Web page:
Model Boat Mayhem - Forum

Technical, Techniques, Hints, and Tips => Other Technical Questions... => Topic started by: dreadnought72 on April 10, 2017, 11:52:15 PM

Title: Propellor drag
Post by: dreadnought72 on April 10, 2017, 11:52:15 PM
I learned today that a stationary prop on a sailing boat generates less drag than a windmilling one.


It seems counter-intuitive, but a windmilling prop is a stalled prop: the drag is not far off the area of the disk of the propellor, while the static prop has drag equal to the blade area.


Who'd have thought it? ...well, not me, at any rate.


Andy
Title: Re: Propellor drag
Post by: derekwarner on April 11, 2017, 12:53:26 AM
Well I hope your wine glass is full  %)...as Mr Google found 55,100 responses to your question...I certainly will not read them all  {-) ............... Derek

Title: Re: Propellor drag
Post by: Martin [Admin] on April 11, 2017, 03:53:56 AM
 
Interesting!   I was on a Tug (many years ago) with two Azimuth drives, the skipper demonstrated that the drives aimed out sideways to the tug, was a more effective 'brake' than both of the drives aimed forward against the force of the pull. He said he rarely used it as it was it was 'too counter intuitive for his liking!'.......

http://www.modelboatmayhem.co.uk/Gallery/Felixstowe/Story.htm (http://www.modelboatmayhem.co.uk/Gallery/Felixstowe/Story.htm)

(http://www.modelboatmayhem.co.uk/Gallery/Felixstowe/images/Felixstowe%20014.JPG)
Title: Re: Propellor drag
Post by: Tug Fanatic on April 11, 2017, 08:12:40 AM
It does seem odd. The question that I would like answered regards the comparative load on the engines of braking by sideways thrust or reverse thrust. If you get better braking by applying sideways thrust does that mean a higher engine loading? Those with intuitive answers need not reply!




Interesting!   I was on a Tug (many years ago) with two Azimuth drives, the skipper demonstrated that the drives aimed out sideways to the tug, was a more effective 'brake' than both of the drives aimed forward against the force of the pull. He said he rarely used it as it was it was 'too counter intuitive for his liking!'.......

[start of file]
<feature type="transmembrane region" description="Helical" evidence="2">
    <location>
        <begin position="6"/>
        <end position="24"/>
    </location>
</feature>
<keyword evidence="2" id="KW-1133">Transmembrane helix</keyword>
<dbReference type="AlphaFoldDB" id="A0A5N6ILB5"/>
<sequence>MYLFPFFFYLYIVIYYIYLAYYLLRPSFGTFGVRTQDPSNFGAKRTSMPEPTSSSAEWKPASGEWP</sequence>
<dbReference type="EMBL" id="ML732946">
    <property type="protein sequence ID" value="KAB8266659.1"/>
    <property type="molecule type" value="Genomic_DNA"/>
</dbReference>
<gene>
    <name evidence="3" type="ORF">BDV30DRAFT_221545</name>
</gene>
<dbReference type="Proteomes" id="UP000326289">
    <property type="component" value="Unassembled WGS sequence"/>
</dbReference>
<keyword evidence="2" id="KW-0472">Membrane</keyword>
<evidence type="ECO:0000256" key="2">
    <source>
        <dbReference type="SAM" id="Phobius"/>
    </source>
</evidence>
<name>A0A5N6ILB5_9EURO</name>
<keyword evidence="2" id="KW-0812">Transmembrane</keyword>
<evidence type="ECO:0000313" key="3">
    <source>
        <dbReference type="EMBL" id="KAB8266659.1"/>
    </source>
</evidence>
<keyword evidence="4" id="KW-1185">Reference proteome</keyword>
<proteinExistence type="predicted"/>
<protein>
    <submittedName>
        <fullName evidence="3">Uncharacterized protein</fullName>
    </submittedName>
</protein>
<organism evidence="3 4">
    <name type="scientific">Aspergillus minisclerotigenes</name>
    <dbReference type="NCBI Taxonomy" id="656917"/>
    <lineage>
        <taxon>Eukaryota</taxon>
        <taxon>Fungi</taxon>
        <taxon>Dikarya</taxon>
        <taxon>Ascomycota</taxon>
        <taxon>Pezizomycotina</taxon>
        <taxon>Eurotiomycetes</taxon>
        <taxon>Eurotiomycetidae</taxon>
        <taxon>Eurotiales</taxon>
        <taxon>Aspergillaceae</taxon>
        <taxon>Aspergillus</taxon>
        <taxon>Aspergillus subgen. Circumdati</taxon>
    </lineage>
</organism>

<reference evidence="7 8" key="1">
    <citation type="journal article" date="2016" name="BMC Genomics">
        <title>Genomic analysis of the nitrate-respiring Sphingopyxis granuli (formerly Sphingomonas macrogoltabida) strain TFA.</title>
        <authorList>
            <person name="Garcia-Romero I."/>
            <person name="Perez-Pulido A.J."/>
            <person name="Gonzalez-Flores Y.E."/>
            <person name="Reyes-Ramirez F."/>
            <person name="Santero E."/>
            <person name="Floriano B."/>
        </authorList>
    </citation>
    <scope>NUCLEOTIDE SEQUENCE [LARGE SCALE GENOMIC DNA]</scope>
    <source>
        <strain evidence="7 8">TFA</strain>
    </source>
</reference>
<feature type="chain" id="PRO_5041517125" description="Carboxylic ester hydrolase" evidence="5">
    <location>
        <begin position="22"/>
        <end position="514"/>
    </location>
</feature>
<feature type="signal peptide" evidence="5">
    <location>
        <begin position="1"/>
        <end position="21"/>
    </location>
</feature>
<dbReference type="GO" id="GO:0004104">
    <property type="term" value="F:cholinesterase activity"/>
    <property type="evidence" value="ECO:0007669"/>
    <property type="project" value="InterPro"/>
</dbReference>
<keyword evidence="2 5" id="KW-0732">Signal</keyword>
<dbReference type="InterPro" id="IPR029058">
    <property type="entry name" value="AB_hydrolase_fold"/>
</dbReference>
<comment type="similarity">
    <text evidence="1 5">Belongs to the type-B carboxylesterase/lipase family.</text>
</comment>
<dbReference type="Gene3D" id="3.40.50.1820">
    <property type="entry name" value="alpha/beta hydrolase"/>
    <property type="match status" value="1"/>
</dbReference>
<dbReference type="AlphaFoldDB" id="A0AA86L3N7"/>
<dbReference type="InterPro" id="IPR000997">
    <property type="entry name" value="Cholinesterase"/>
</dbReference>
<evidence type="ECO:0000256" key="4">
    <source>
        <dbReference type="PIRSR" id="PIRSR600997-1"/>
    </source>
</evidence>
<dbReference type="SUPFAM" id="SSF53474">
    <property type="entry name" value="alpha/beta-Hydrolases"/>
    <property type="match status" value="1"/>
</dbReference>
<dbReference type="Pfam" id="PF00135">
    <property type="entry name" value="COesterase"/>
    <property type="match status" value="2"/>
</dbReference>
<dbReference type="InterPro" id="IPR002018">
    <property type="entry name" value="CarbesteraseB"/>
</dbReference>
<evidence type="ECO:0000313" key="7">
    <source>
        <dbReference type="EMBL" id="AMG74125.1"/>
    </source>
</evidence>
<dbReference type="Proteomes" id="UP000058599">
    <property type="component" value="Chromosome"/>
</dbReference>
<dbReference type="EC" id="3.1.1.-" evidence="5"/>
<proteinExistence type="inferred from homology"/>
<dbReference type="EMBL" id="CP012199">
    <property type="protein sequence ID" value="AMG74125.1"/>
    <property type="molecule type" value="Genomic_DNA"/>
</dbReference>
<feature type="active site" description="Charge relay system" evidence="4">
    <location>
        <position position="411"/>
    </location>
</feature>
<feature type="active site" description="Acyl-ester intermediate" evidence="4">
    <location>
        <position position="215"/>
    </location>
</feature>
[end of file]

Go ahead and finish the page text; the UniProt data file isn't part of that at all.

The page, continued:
http://www.modelboatmayhem.co.uk/Gallery/Felixstowe/Story.htm (http://www.modelboatmayhem.co.uk/Gallery/Felixstowe/Story.htm)






Title: Re: Propellor drag
Post by: rnli12 on April 11, 2017, 10:36:21 AM
It all depends on whether the ship is on constant course and speed as to the effectiveness of a trailing shaft as opposed to a braked or stalled shaft. The hydro dynamic imbalance can cause excessive wear on the shaft bearings.


On numerous occasions we would trail one shaft and maintain 50 rpm creating limited thrust.


R
Title: Re: Propellor drag
Post by: derekwarner on April 11, 2017, 10:50:20 AM
mmmmmmm....I could understand a propeller swung athwart and 'traleing' could introduce "brinneling" of the shaft white metal bearing element >>:-(

So whilst this would not necessarily be evident upon the next first set of revolutions :P...it would eventually

My money is letting the propeller 'trale' ...less maintenance costs would outweigh any non sensual savings in fuel costs  %%

Derek
Title: Re: Propellor drag
Post by: Colin Bishop on April 11, 2017, 11:19:39 AM
This is not a new problem.

The old liner Empress of Britain in the 1930s was used for transatlantic runs in the Summer and cruising in the winter. She had a four shaft installation and they took two of the props off when she went cruising!

Early steam warships, including HMS Warrior, had the facility to raise the propeller up into the stern to reduce drag when proceeding under sail.

Many leisure yachts have folding propellers. The blades normally lie folded and pointing astern but starting the engine forces them outwards by centrifugal force where they then provide thrust.

Colin